Because of convenience, I used a different community rav this year when I sold my Chametz. On the contract, there was a statement that said, "If I will not be home", a key to my home can be found at ___" (I had to fill in an address.)

This is the first time I have seen this. I expect that someone will be at home nearly at all times, but, I'm wondering if having a key available or even leaving a key with the rabbi is necessary?

I understand the concept that the Gentile owns the chametz in my home and he should have free access to his chametz at any time. But, is it necessary to go that far as to leave a key with the rabbi? What about those people that have a security system on their homes? If someone enters the house and doesn't enter the correct password within about a minute, the police come. Does this mean that in addition to the key, one must also give the rabbi his home security password?

  • "But, is it necessary to go that far as to leave a key with the rabbi?" Why would you think it isn't?
    – Double AA
    Apr 3, 2017 at 21:43

2 Answers 2


The Tosefta in Pesachim 2:6 is the source for selling chometz. Many Rishonim have a girsa (additional wording) at the end of the tosefta warning not to perform the sale in a way of "haramah" (trickery). It needs to be a real complete sale. It should not look like the parties don't really mean it and its just a play to make the chametz "sold" when no one is really selling it or buying it. It is not a ceremony; but rather a sale. (It is for this reason of risking appearing like trickery, that many Jews have the custom of not selling chametz to a non-Jew.)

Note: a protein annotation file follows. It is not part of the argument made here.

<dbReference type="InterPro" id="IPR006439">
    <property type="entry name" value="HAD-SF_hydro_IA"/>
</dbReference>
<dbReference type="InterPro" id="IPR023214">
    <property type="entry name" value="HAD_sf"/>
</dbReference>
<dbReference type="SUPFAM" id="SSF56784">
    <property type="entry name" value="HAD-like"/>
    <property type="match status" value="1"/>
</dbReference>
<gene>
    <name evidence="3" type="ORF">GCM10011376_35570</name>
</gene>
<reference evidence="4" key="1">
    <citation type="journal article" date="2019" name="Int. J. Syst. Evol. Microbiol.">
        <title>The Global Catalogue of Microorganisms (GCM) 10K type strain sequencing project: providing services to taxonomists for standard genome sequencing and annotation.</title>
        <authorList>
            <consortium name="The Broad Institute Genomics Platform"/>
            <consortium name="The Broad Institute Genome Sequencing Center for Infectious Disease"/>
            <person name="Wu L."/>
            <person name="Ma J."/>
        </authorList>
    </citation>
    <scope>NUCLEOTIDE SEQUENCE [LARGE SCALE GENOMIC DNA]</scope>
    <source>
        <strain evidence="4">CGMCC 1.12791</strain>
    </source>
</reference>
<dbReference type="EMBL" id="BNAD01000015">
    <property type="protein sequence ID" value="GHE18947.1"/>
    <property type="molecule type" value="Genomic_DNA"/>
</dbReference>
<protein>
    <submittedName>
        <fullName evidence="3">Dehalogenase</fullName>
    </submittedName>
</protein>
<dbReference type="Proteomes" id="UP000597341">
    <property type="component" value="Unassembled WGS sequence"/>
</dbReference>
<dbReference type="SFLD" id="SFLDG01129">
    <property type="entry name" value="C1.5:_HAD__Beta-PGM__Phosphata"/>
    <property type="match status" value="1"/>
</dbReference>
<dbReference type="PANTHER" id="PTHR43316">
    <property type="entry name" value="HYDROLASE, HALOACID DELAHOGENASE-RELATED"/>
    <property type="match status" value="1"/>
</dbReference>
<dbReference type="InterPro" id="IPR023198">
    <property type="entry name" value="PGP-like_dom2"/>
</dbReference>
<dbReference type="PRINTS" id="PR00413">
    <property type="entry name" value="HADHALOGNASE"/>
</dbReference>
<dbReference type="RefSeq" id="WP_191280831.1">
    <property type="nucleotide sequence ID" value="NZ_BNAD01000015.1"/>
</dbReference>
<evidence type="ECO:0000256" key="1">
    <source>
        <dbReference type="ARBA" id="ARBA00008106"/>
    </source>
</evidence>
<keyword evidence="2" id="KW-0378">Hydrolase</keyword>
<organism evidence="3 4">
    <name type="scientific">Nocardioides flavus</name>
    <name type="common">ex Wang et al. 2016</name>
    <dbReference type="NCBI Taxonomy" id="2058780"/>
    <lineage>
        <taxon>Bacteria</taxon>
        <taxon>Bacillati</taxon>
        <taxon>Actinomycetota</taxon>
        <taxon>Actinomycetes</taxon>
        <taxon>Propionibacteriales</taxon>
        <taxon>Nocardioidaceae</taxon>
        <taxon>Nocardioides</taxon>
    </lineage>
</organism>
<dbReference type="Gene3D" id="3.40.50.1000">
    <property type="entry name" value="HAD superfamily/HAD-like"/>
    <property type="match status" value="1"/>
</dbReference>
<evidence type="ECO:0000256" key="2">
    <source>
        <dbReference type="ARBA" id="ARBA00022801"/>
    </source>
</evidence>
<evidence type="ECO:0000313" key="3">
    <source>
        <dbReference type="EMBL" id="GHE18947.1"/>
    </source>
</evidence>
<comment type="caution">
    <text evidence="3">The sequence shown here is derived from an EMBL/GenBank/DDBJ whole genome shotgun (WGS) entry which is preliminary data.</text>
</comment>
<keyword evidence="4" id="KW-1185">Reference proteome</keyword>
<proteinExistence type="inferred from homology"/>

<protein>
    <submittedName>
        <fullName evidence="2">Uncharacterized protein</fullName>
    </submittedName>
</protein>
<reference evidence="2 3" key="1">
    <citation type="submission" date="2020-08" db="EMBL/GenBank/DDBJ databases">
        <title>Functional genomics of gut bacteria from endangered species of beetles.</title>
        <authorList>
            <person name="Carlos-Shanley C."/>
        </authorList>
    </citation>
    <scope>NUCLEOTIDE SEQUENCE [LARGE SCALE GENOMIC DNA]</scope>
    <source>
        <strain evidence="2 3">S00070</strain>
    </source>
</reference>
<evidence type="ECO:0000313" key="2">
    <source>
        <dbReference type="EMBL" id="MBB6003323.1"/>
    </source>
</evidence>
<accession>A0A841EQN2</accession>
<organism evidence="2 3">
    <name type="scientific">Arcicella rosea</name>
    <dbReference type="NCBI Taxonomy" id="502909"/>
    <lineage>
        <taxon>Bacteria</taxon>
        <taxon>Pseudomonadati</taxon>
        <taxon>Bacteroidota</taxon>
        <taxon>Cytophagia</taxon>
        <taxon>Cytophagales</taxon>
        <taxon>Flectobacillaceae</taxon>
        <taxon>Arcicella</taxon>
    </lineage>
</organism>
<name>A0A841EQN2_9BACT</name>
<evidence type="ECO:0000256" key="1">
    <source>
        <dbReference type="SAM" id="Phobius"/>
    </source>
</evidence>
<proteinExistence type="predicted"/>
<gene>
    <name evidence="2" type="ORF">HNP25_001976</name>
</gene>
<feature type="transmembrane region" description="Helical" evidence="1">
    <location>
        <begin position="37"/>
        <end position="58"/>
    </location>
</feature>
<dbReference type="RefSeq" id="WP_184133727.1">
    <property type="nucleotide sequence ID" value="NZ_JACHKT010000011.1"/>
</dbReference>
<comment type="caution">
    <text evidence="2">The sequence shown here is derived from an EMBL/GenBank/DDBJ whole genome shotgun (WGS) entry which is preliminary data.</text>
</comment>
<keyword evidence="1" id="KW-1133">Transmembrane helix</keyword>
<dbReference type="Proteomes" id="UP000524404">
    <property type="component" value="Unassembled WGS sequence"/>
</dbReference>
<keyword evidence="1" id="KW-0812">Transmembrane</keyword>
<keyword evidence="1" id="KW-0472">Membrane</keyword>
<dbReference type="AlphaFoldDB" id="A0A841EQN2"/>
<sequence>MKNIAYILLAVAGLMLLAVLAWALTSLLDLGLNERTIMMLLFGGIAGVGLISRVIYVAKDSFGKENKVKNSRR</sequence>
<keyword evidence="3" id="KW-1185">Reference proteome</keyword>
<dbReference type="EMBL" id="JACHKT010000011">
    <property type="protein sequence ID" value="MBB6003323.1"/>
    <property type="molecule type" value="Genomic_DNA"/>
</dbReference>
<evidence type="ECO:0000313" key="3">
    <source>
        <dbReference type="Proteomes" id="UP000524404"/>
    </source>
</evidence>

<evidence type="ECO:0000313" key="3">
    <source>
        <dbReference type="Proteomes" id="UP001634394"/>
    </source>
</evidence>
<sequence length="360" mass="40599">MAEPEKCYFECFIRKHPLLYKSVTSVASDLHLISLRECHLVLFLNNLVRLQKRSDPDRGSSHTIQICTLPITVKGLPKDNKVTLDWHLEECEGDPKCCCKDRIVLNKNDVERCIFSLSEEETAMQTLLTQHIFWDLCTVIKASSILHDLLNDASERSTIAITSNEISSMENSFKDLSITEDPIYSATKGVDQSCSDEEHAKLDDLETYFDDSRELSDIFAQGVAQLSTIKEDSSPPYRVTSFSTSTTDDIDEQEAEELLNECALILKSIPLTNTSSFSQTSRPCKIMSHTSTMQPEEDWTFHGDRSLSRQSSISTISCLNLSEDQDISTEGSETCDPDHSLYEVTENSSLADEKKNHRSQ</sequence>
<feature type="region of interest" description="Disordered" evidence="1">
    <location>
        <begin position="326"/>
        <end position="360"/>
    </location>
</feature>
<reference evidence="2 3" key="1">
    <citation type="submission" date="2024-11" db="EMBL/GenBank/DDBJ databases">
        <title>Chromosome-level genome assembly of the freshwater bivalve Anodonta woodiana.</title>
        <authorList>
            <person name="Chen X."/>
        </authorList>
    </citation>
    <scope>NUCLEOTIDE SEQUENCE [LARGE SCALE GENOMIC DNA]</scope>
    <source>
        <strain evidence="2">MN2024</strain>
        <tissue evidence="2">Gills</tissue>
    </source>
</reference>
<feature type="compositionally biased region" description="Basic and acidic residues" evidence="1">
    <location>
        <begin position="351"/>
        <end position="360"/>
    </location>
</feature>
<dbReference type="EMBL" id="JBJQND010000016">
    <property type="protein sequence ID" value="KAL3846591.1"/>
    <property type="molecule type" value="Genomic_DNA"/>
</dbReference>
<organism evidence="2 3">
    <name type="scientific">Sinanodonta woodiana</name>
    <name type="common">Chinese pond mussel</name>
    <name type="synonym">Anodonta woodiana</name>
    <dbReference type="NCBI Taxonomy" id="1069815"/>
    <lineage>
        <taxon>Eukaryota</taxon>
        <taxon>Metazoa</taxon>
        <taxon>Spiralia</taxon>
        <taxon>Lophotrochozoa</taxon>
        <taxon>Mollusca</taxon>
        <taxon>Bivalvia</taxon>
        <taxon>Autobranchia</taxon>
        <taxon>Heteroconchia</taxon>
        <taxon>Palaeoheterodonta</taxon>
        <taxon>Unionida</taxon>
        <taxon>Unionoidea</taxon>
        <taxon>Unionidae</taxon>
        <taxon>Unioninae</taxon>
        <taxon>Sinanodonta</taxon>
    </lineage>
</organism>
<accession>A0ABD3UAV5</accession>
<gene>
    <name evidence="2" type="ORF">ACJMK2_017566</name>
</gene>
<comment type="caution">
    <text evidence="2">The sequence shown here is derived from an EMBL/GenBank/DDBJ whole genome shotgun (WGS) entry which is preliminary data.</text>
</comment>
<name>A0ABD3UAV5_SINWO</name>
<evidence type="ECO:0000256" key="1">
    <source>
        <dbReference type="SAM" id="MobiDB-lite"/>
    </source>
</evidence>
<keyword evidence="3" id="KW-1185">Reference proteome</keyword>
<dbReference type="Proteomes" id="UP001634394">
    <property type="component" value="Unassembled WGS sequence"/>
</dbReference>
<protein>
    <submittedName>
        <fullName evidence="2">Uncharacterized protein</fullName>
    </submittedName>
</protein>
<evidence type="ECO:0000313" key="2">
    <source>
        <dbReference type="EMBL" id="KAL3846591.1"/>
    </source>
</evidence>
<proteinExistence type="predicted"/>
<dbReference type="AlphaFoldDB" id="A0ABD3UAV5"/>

In S.A. O"C 448:16 the Bes Yosef brings a Terumas HaDeshen who says that the chametz must be sold to a non-Jew "outside your house". The Magen Avraham and Taz explain that it means the chametz must leave your reshus. The chametz should be brought out of your home to the non-Jew's domain. This measure shows that the sale is real, as merchandise is actually changing hands.

The Bach, however wonders what people can do if they have a large amount of (example) shnapps (liquor) made of chametz. Does it all need to be transported to the non-Jew's home? So the Bach was inspired to pasken that one may grant a piece of his own domain (real estate) to the non-Jew in the sale with the chametz. That way, the merchandise did in fact enter the non-Jew's domain (without needing to transport it out). However, the Bach seriously states that one must give the non-Jew the key to the room/house that was granted to him as his domain. If he does not, then the whole sale is a trick and the chametz is not really sold.

However, the Mishnah Berurah brings the opinion of the Chemed Moshe that it is enough if the Jew guarantees access to the non-Jew, even without giving him the key. Therefore, according to that more lenient opinion, it is enough to be available to the Rabbi's phone call and let the non-Jew in when he calls. Some want the actual key and alarm code in keeping with the stricter description of the Bach. It appears that the OP's contract is in fact lenient like the M"B (C"M), unless the owner is away. Then it wants the level proposed by the Bach.


It is not that you need to leave a key with the rabbi, but as the contract says, you are telling him how to get access to your house. Even in a regular situation (such as when you go on vacation) someone should have access to your house to bring in the mail, or handle emergencies. Consider a situation in which someone has left property in your house and you have guaranteed the owner access to his possessions.

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